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Intel to fuse off AVX512 on Alder Lake silicon going forward


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The AVX512 issue had emerged even before Intel released its new 12th Gen Core CPU series. The company released an optimization guide for its new architecture that initially mentioned AVX512 instruction support, but only on the Performance cores. Intel quickly corrected itself by removing AVX512 support from the guide and later from the CPUs themselves through a microcode update. 

Eventually, most 600-series motherboards received an update, that removed official support for AVX512. Interestingly, though, some companies still tried to offer partial support through hidden BIOS options. Nevertheless, this should change soon, as the updated Alder Lake silicon will no longer have this part of the chip physically enabled.

 

In a short statement to Tom’s Hardware, Intel confirmed that it will now fuse off the instruction from the silicon:

Source 

 

I saw this coming after motherboard manufacturers defied Intel and kept the instruction set alive, at least to some degree.

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11 minutes ago, Avacado said:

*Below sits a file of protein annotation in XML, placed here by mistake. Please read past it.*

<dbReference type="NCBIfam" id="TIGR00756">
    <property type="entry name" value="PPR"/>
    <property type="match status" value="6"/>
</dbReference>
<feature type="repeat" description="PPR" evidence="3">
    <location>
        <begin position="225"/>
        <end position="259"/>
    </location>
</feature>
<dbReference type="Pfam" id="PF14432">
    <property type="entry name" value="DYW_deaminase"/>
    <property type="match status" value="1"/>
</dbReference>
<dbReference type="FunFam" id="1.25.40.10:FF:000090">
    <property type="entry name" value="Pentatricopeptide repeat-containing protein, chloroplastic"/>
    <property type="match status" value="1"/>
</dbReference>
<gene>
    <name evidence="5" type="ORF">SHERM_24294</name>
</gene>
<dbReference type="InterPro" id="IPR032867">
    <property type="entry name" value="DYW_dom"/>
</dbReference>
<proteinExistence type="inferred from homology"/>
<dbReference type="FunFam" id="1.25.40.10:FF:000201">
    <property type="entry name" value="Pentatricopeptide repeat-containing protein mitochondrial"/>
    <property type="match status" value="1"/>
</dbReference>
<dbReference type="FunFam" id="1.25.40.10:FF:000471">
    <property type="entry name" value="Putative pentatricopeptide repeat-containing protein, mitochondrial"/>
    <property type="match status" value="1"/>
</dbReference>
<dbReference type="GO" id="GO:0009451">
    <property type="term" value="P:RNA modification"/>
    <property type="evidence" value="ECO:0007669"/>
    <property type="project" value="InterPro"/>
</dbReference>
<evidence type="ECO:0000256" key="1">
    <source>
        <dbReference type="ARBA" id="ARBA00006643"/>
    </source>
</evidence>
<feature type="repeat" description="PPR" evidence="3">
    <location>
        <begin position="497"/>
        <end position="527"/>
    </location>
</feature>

Yea, read about this at lunch. I'll be selling off my "Early" sample 12900KF with AVX-512 on ebay in the future. 

In order to take advantage of your particular sample's "extra" features, the prospective customer will need a motherboard that has never been updated beyond a certain point in time, correct?  Forgive my ignorance, but I am under the impression that "BIOS" files sometimes contain pieces of code that become "permanent" even if the user reverts back to a previous BIOS at a later date.  "Microcode" is the term I see used most frequently in discussions pertaining to these changes.  I do not mean to imply that individuals with access to the requisite tools could not undo these changes, only that it will require more than a thumb drive and internet connection.

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3 hours ago, ArchStanton said:

In order to take advantage of your particular sample's "extra" features, the prospective customer will need a motherboard that has never been updated beyond a certain point in time, correct?  Forgive my ignorance, but I am under the impression that "BIOS" files sometimes contain pieces of code that become "permanent" even if the user reverts back to a previous BIOS at a later date.  "Microcode" is the term I see used most frequently in discussions pertaining to these changes.  I do not mean to imply that individuals with access to the requisite tools could not undo these changes, only that it will require more than a thumb drive and internet connection.

Yes, you are correct. @Falkentynehas done some work over on OCN detailing how to roll back microcode to re-enable it. AVX-512 was defaulted to off with E cores enabled in the beginning. 

 

Here is the link:

WWW.OVERCLOCK.NET

 

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